Categories
Current Events Tampa Bay

What’s happening in the Tampa Bay tech/entrepreneur/nerd scene (Week of Monday, November 23, 2020)

Once again, here’s the weekly list of events for events for Tampa Bay techies, entrepreneurs, and nerds. Every week, on GlobalNerdy.com and on the mailing list, I scour the announcements for events that are interesting to or useful for those of you who are building the future here in “The Other Bay Area, on The Other West Coast”.

This list covers events from Monday, November 23 through Sunday, November 29, 2020.

I’ve opted to list only those events that I can confirm are happening online. I’m not yet listing in-person events, as we’re still in the middle of a pandemic in one of the hardest-hit states (875,000 cases, which is an increase of 31,000 since last week, and 17,488 deaths, which is up 1,572 from last week) in one of the hardest-hit countries in the world (11 million cases, which is an increase of 1 million from last week, and 245,000 deaths, which is up 7,000 from last week).

Events — especially virtual, online ones — can pop up at the last minute. I add them to the list as I find out about them. Come back and check this article from time to time, as you might find a new listing that wasn’t there before!

It’s the week of Thanksgiving, which is one of the least productive weeks of the year. You might want to double-check with event organizers that events that appear on the schedule are actually happening this week!

This week’s events

Monday, November 23

Tuesday, November 24

Wednesday, November 25

Thursday, November 26

It’s Thanksgiving day! You might want to double-check with the event organizers that these events — which were listed on Meetup and EventBrite — are actually happening on this day.

Friday, November 27

It’s Black Friday! You might want to double-check with the event organizers that these events — which were listed on Meetup and EventBrite — are actually happening on this day.

Saturday, November 28

There aren’t any scheduled tech, entrepreneur, or nerd online events…YET!

Sunday, November 29

Do you have any events or announcements that you’d like to see on this list?

Let me know at joey@joeydevilla.com!

Join the mailing list!

If you’d like to get this list in your email inbox every week, enter your email address below. You’ll only be emailed once a week, and the email will contain this list, plus links to any interesting news, upcoming events, and tech articles.

Join the Tampa Bay Tech Events list and always be informed of what’s coming up in Tampa Bay!


Categories
What I’m Up To

My “Welcome to Auth0” swag

My Auth0 swag arrived today! This means I can finally partake in the techie tradition of making the traditional “Look at the stuff I got when I joined the company!” post.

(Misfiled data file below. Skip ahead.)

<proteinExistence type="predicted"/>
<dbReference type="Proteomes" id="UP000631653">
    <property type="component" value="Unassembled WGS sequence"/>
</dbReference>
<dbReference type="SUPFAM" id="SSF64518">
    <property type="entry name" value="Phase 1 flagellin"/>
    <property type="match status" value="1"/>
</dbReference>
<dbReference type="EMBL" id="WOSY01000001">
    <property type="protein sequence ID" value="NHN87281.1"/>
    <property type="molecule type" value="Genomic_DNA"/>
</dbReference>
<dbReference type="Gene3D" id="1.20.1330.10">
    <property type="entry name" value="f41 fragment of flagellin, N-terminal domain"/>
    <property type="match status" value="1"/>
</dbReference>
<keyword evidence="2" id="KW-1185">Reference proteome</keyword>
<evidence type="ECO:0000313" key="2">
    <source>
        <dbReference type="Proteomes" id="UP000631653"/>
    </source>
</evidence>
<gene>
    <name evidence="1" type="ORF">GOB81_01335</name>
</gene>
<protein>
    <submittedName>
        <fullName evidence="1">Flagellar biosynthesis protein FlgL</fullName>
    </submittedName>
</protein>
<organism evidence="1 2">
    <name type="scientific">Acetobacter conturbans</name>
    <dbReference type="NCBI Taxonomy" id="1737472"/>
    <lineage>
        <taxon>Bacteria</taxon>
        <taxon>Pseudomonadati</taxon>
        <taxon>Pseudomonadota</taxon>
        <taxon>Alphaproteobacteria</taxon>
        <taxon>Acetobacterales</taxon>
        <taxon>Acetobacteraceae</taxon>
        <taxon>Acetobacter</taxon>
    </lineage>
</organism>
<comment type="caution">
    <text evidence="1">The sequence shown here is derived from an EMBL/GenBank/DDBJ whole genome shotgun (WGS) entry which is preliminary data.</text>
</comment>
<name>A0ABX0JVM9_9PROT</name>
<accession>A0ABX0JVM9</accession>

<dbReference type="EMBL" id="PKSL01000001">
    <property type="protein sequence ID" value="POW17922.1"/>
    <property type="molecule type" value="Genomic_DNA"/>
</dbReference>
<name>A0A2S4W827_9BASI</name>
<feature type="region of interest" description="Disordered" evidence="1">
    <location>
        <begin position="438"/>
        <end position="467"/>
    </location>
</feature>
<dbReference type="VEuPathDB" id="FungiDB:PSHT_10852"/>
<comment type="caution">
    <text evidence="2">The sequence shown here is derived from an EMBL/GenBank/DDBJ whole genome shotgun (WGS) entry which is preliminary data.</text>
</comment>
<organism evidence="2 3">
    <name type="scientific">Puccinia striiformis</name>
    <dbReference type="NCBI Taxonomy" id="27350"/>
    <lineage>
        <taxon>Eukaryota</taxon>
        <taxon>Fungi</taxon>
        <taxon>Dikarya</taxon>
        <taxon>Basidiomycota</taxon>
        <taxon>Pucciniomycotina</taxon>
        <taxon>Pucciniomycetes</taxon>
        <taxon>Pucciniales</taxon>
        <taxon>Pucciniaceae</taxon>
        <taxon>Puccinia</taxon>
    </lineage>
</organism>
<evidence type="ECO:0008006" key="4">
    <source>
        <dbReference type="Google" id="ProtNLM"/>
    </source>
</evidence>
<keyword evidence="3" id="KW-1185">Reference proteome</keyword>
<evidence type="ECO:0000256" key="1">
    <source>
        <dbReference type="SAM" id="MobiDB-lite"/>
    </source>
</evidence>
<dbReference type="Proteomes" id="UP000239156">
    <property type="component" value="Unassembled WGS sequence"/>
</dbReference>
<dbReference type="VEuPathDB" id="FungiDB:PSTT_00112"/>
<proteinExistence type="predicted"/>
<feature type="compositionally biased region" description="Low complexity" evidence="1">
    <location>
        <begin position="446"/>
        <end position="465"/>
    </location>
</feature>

The laptop arrived on the Friday of my first week, and it’s a nice one:

When I got hired, incoming Auziros — that’s the internal term for “Auth0 employee” — got the choice of either a 13″ or 16″ MacBook Pro.

Many developers I know prefer to go with a smaller, lighter notebook. As a person who carries an accordion to social events, conferences, and bars (or at least, I used to, before the plague), I have a distorted sense of what “lightweight” is, and consider a 16″ laptop dainty. I don’t mind the extra weight, and I appreciate the extra processing power, screen real estate, USB ports, and battery size.

The swag arrived in a box at noon, and most of it is Auth0-branded and in the official colors.

The goodies are:

  • 2 Auth0 t-shirts
  • 2 Auth0 stickers
  • A reversible booklet, which reads “Auth0 Product Vision” on one side, and “Auth0 Brand Vision” on the other
  • An Auth0 water bottle
  • A metal cup, labeled “One giant leap”, and below it, a lunar footprint with the Auth0 “shield” logo in the middle
  • An Auth0 spiral-bound notebook
  • An Auth0 laptop zip-pouch
  • A Tile Mate bluetooth tracker

The laptop pouch can hold the 16″ MacBook Pro, and it certainly stands out. It’s a good thing that orange is one of my favorite colors:

I’m going to have to ask an Auziro who’s been around longer what the “One Giant Leap” promotion was all about. It is a nice mug:

Companies function better when their people can actually tell the story of the company and articulate what the company’s all about. And for the people who work at a company, knowing the company’s vision and the image it wants to project to the world can help give a sense of meaning and purpose to the work they do.

That’s why I think one of the best things in the box o’ swag was the double-sided booklet, with Auth0’s product vision on one side…

…and Auth0’s brand vision on the other:

It’s not unusual for a tech company to provide swag like branded bottles, bags, mouse pads, mugs, and stickers. In my more recent experience, I’ve been fortunate to get a really nice “welcome” package from Shopify, Smartrac, and Sourcetoad.